Friday, April 22, 2011
LAWNDALE CHRISTIAN DEDICATES LEGACY APTS. ON ANNIVERSARY OF DR. KING’S DEATH
On April 4, the 43rd anniversary of the assassination of Dr. Martin Luther King, Jr., officials of Lawndale Christian Development Corporation gathered with elected officials and West Side civic leaders for the ribbon-cutting ceremony opening the Dr. King Legacy Apartments at 1550 South Hamlin Avenue, on the site where Dr. King and his family lived in 1966 during his protests against segregated housing in Chicago. The new complex contains 45 units of affordable housing and commercial space on the street level. The original building was destroyed during the riots that were sparked by Dr. King’s murder.
The City of Chicago is a partner in the development with Lawndale Christian Development Corporation through $6.5 million in loans and tax credits. The Dr. King Legacy Apartment units are energy-efficient. Ten units are set aside for Chicago Housing Development voucher holders and the development also includes green space and a number of sustainable features, including a partial green roof and the use of recycled materials in construction.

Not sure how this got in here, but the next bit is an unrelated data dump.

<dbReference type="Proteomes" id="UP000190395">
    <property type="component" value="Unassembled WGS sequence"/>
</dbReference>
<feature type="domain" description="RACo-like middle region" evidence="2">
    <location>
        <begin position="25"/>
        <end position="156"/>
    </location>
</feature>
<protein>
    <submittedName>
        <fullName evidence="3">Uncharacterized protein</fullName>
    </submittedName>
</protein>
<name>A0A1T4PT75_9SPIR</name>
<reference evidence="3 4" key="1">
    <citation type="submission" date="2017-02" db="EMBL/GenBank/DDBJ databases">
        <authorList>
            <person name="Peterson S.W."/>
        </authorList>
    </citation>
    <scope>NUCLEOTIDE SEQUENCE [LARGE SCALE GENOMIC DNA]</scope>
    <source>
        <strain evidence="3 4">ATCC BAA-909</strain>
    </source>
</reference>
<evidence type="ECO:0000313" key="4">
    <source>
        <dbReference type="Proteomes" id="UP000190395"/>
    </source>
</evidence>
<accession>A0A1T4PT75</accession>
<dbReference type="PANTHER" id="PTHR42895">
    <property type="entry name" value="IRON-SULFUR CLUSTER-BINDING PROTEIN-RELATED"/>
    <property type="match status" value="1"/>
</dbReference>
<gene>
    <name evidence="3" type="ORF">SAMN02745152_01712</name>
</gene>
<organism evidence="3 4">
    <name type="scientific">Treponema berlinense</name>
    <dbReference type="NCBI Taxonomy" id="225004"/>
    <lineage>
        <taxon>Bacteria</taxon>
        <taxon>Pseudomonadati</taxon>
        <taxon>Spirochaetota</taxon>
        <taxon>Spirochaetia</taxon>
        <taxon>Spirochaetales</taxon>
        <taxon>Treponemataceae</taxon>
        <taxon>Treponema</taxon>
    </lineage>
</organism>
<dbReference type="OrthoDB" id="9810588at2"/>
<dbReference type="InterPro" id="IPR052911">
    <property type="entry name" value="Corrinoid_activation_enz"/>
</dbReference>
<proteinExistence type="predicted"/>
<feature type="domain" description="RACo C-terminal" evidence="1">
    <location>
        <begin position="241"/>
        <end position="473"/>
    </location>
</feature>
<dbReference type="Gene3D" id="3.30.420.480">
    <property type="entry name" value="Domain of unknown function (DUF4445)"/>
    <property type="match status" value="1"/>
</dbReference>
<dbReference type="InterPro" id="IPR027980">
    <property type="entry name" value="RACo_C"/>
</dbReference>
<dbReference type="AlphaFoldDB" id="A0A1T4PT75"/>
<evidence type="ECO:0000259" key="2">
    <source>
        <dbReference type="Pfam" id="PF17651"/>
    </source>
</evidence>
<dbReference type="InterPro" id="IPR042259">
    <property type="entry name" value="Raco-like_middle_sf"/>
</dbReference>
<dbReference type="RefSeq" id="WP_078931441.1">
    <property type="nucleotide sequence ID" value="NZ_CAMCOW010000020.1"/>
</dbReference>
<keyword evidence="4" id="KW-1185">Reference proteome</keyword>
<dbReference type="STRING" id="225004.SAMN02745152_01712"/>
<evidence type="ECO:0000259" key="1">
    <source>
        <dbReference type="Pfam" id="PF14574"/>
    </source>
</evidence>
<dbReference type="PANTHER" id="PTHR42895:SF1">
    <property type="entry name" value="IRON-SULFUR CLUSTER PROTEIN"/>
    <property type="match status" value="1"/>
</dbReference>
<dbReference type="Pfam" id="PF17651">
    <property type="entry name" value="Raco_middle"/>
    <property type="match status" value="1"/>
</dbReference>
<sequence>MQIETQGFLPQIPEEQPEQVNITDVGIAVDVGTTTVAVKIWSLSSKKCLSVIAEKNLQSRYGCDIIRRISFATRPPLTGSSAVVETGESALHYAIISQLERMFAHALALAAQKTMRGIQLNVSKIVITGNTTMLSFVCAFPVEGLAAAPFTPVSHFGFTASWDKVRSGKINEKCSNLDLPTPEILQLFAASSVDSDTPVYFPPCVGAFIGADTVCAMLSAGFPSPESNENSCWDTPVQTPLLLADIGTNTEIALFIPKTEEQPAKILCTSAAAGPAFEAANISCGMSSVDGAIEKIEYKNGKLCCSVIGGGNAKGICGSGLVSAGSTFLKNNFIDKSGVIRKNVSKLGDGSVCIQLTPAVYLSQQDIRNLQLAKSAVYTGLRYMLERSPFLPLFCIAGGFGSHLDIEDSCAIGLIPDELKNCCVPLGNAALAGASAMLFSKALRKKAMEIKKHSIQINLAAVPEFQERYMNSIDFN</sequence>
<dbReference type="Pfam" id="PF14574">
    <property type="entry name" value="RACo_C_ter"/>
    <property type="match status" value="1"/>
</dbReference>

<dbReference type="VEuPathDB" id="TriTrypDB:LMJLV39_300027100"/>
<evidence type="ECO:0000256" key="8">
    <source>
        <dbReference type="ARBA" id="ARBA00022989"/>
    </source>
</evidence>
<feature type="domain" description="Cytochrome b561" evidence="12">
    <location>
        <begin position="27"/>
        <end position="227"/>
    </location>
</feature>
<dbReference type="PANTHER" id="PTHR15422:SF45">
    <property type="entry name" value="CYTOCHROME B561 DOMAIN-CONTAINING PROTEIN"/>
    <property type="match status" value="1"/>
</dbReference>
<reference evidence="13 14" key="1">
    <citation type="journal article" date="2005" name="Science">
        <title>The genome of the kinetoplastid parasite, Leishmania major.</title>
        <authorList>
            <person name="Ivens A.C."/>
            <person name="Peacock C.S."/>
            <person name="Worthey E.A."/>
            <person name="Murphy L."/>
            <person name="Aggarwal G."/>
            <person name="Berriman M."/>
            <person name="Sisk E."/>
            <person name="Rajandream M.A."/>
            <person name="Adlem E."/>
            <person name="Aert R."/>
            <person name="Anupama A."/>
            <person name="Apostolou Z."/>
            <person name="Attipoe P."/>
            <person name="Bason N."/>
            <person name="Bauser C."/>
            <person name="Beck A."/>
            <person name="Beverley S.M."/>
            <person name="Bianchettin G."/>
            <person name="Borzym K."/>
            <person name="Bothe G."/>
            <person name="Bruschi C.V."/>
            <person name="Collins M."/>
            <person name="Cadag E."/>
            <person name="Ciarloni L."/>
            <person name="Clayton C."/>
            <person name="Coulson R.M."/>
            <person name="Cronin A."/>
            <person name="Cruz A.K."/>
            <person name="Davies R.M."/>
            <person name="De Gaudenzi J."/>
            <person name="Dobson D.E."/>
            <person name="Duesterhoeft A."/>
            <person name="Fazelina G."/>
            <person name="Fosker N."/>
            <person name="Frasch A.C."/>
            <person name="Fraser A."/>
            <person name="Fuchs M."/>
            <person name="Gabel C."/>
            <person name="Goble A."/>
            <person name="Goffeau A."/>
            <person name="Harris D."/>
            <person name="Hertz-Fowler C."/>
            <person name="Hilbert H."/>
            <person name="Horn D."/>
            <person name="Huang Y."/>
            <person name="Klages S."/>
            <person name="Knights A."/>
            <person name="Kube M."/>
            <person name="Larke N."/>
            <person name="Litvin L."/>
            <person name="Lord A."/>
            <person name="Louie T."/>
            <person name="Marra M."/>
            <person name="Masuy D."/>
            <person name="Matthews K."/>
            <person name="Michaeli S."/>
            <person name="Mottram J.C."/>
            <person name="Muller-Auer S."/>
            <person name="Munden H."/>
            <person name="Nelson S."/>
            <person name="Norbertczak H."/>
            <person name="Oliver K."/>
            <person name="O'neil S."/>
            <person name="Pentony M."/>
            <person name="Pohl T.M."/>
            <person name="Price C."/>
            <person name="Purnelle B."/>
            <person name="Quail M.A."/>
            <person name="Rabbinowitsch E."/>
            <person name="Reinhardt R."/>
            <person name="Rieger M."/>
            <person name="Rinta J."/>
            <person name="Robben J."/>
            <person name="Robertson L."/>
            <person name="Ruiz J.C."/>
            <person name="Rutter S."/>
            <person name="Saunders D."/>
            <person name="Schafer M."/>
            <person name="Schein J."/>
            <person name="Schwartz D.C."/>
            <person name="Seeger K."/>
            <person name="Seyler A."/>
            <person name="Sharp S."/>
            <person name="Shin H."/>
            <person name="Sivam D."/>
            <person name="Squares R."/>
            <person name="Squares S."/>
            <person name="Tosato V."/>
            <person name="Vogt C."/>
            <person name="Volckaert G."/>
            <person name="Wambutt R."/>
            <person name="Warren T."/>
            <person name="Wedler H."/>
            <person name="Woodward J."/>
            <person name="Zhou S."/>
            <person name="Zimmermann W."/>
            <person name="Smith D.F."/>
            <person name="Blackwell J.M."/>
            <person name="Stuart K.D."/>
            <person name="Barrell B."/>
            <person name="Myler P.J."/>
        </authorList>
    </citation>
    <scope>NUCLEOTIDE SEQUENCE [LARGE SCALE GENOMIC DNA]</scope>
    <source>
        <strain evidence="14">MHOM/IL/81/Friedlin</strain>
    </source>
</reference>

The apartments are located within the new 4-acre Martin Luther King Historic District, part of a larger effort attracting affordable housing and commercial development to North Lawndale. Ultimately, the district will include a new campus park, a new library, a job-training center, and the Martin Luther King Fair Housing Museum.
“It is developments like these that help our neighborhoods grow stronger and demonstrate how working together we can collectively provide affordable housing and economic opportunities citywide,” declares Mayor Richard M. Daley. He said that one of the things he is proudest of as Mayor is the City’s long-standing commitment to affordable housing.
“Chicago has made much progress in many areas since Dr. King lived in this neighborhood,” the Mayor said, “although much remains to be done. But, our schools are better. Our neighborhoods are stronger. And we have moved past the years when racial politics and rhetoric divided our city.”
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